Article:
2. Pythonesque success (satyre of how Matthew Evans portrays the REF result)

3. A visit to the School of Biological and Chemical Sciences (how the REF and the restructuring was perceived by those who stayed behind) simple arithmetic shows that from SBCS went from a 34th in 52 to a 30th in 52 (combining the two separate results) however in the former REF everyone was returned, whereas on this one less than 50% of staff were submitted to the evaluation. Loss of research income was offset by increase in teaching loads to generate income (see below).

The new era

4. The decline of a College

5. Matthew Evans quits Queen Mary

6. A comment on university mismanagement

7. Recycling of bad managers is disastrous

The untold purpose of the restructure

8. These are lies, Dicky, not misrepresentations (the income generated, primarily from student fees, is being used to secure loans from banks in order to pay out interest towards debt acquired from failed College-owned companies. These companies then pay lucrative salaries to their boards, just as is done for the senior executives that protect their peer decision-makers. One example can be found in the final comment on this post.)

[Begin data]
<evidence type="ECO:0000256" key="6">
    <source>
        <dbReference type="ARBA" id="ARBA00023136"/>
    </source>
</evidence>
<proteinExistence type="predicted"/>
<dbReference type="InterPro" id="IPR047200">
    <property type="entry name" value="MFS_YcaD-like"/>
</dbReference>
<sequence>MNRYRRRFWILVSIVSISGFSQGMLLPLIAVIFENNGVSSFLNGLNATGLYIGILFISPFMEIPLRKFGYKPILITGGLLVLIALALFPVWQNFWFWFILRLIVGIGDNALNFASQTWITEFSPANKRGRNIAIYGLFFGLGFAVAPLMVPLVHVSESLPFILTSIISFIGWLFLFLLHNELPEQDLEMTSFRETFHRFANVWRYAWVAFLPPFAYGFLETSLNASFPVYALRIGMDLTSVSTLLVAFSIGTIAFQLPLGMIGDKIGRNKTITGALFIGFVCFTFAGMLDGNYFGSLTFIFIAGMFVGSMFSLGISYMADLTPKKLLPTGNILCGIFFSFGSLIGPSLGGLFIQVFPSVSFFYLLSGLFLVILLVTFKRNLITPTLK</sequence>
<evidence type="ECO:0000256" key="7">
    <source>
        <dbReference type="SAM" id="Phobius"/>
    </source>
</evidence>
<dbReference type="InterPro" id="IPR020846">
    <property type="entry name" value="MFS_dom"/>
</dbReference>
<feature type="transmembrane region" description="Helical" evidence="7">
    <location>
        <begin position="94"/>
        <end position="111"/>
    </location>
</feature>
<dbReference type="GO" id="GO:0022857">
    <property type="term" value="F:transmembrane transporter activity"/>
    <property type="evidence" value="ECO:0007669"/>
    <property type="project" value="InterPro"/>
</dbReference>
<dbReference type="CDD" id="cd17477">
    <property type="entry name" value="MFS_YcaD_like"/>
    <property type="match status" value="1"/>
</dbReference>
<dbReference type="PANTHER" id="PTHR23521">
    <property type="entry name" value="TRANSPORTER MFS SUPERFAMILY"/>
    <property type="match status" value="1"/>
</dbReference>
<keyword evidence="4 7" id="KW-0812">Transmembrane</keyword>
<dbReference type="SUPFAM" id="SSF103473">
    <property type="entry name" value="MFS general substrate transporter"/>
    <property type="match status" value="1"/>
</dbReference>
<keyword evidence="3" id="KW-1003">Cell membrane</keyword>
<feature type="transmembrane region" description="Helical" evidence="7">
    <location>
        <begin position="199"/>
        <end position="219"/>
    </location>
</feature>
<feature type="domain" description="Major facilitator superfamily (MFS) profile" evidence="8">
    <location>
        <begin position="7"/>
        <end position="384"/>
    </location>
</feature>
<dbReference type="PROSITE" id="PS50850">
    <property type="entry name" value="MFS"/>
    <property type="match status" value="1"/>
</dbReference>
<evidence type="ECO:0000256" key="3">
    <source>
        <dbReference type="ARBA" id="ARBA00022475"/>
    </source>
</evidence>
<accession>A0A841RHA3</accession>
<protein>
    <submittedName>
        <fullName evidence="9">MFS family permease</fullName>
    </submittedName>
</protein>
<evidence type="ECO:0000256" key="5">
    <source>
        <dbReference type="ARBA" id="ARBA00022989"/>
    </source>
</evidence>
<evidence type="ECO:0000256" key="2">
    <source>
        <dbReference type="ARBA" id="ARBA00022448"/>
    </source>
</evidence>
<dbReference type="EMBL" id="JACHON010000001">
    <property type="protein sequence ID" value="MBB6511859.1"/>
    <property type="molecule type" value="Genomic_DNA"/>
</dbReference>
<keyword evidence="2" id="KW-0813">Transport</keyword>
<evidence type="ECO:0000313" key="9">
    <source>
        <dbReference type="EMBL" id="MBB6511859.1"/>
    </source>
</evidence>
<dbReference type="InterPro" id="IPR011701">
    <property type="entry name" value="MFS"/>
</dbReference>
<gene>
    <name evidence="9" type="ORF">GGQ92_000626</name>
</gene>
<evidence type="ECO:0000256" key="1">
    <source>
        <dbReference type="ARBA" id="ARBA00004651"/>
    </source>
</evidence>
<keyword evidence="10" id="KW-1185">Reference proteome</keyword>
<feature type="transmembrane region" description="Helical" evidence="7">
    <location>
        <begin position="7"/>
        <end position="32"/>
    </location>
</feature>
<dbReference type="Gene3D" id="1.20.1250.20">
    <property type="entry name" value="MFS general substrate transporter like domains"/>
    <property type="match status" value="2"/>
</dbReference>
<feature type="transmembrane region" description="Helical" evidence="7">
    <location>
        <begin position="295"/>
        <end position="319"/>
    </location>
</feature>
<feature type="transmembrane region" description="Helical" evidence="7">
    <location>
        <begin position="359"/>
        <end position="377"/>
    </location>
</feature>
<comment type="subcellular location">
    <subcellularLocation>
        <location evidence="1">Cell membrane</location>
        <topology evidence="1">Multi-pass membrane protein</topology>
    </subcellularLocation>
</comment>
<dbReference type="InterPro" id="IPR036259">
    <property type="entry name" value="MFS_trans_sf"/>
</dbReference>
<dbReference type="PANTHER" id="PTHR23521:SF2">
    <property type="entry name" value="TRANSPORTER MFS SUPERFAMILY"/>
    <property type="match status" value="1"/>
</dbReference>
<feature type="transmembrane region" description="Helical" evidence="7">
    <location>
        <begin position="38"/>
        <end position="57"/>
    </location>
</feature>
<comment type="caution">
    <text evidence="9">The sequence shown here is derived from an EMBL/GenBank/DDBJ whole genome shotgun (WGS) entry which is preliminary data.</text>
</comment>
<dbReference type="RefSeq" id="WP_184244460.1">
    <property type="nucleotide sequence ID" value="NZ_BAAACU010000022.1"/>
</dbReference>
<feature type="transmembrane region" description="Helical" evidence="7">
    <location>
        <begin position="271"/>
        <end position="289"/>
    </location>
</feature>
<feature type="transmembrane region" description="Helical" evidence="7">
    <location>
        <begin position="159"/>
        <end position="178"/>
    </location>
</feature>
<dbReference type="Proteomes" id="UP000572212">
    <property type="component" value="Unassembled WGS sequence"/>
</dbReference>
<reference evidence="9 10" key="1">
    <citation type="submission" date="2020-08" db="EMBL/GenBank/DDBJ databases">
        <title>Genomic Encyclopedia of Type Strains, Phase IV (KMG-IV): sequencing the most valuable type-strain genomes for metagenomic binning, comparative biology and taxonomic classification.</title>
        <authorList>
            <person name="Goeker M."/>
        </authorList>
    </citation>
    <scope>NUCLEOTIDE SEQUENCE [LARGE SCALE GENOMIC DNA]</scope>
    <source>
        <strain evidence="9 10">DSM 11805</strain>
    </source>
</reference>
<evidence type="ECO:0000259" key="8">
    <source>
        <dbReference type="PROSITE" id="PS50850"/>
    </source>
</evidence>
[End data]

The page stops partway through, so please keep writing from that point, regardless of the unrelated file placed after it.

The view on the ground when the head moved elsewhere

9. Hong Kong University Student Union article on Matthew Evans

Some lost opportunities

10. The 2017 Nobel prize in Physiology and Medicine, Queen Mary University of London and Cinvestav

The UCU nation-wide strike a few years later

11. Occupy the Octagon @QMUL

The ideals of a visionary who helped found the University

12. The conception of Queen Mary, University of London

One thought on “What happened at Queen Mary? Read the story from the other side

  1. two items related to the last paragraph and the mention of the Athena Swan Silver Award

    Letter to the Times Higher Education by female colleagues in the School of Biological and Chemical Sciences